Fifty years after the end of Southern steam, passenger services are running again over the entire length of one of the fabled seaside branch lines that served the south coast. While the Swanage Railway has long been hailed as a perfect microcosm of the Southern Railway/Region as it was in the days of steam, it was diesels that hauled the ground-breaking debut ‘real’ services between the Purbeck resort and Wareham on Tuesday, June 13, writes Robin Jones.
WEST Coast Railways revolutionised the West Highland tourist economy with the development of its summer walk-on ‘Jacobite’ steam services. Last year, the Carnforth operator ran the North Norfolk Railway’s trial dining trains to Cromer. And this year, the firm has now headed to the south coast, to take charge of the Swanage Railway’s grant aid-funded ‘real’ passenger trains over the entire length of the LSWR branch.
While steam over the line from Swanage to Wareham in future years is not only an aim but a distinct possibility, the new regular services – the first over the branch in 45 years – are set to be handled by a pair of heritage DMUs currently being refurbished at Eastleigh but meanwhile are waiting for new wheelsets to arrive.
However, in the meantime, diesel locomotives will top and tail these services, operated by West Coast, which has been brought in because they will run over the national network between Wareham and Worgret Junction.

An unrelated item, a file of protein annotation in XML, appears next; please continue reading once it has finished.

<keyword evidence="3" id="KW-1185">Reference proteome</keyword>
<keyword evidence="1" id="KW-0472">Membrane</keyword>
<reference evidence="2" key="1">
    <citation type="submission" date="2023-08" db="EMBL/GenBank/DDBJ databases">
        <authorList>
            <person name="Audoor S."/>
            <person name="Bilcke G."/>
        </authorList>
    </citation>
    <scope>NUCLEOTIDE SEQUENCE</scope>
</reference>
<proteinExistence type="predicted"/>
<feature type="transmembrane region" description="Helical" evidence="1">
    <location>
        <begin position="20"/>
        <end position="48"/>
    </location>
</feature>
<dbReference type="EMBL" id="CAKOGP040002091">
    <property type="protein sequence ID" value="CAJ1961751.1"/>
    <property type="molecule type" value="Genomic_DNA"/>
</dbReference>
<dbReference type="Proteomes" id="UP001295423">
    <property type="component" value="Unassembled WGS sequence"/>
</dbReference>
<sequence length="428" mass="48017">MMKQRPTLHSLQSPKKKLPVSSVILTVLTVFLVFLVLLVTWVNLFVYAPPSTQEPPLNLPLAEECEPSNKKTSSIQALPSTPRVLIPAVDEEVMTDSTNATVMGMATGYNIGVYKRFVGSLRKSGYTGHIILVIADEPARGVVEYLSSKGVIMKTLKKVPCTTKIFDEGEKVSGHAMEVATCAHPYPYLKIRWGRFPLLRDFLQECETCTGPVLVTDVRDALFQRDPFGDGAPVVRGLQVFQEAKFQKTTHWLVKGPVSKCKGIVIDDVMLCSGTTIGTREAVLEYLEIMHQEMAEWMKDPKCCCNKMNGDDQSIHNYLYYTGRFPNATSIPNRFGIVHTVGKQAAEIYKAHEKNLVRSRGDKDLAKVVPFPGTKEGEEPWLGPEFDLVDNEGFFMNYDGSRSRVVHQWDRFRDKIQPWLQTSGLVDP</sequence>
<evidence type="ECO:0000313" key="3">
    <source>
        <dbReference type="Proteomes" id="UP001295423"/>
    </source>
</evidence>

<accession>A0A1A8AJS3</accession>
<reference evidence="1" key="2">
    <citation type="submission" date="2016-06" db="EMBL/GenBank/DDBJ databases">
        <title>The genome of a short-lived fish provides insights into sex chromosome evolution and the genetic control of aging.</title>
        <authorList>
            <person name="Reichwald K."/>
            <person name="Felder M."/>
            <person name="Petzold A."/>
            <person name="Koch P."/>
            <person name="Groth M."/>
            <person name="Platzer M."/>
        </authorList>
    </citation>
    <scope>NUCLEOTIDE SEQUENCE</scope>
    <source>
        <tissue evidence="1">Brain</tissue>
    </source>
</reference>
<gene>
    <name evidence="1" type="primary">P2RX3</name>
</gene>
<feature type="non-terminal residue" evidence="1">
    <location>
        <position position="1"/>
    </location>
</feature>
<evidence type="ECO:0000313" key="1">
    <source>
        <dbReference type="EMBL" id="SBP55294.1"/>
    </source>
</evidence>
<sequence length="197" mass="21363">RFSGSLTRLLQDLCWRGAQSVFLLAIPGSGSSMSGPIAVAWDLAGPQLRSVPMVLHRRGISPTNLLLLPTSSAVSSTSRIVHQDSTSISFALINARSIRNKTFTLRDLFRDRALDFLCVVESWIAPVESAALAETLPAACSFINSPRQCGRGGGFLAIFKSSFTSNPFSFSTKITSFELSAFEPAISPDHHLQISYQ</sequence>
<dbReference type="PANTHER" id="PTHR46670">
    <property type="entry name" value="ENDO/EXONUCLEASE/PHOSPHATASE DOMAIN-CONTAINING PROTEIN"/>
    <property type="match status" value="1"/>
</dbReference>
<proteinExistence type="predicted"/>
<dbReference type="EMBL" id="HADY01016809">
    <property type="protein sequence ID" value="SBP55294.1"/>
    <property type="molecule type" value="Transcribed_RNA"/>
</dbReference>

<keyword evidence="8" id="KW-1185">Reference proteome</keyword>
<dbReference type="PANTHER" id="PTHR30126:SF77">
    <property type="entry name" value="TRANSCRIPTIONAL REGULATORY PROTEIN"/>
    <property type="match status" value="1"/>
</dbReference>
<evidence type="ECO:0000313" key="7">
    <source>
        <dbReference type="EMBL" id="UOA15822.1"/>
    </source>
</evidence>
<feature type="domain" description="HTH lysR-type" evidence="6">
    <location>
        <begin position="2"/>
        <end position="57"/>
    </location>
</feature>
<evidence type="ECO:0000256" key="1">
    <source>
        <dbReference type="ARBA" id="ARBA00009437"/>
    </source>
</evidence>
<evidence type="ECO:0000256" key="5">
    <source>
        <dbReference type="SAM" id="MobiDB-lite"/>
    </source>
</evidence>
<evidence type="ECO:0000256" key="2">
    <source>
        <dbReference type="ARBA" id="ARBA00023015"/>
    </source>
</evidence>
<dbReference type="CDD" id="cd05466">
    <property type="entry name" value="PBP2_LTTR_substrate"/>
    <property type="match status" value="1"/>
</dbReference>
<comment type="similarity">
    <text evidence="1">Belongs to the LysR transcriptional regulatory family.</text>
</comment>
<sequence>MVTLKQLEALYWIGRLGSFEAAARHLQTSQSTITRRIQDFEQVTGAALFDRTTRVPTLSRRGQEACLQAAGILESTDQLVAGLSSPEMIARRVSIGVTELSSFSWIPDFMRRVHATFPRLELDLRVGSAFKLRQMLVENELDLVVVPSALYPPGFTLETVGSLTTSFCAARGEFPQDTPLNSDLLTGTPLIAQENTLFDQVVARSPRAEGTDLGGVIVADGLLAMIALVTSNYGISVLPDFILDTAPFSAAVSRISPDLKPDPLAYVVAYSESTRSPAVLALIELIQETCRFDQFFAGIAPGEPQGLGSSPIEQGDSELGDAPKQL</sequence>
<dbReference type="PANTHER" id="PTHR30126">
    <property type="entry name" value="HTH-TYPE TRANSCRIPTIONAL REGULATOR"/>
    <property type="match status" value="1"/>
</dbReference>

Going back to the Sixties and Seventies, many rail revival groups were founded with the aim of restoring regular services to branch lines axed in the Beeching era.
However, only a few select BR lines were either saved or later restored in their entirety – the Keighley & Worth Valley, the Dartmouth Steam Railway and more recently the Ecclesbourne Valley come immediately to mind.
While the West Somerset Railway did run carmine-and-cream-livered DMUs for a number of years in a bid to provide ‘real’ as opposed to enthusiast services, most revivalist groups never succeeded in reaching that goal, and settled for a very different animal indeed – the heritage line.
The Swanage branch closed – nobody appears to know exactly why – on January 1, 1972. Around 500 passengers made the last return trip on a six-coach train, comprising two 1957-built Hampshire DEMUs.
A special ticket had been printed by British Rail, costing 50p for adults and 25p for children. The driver was ‘Johnny’ Walker, from BR’s Bournemouth depot. He had also driven the last timetabled steam train out of Swanage in September 1966.
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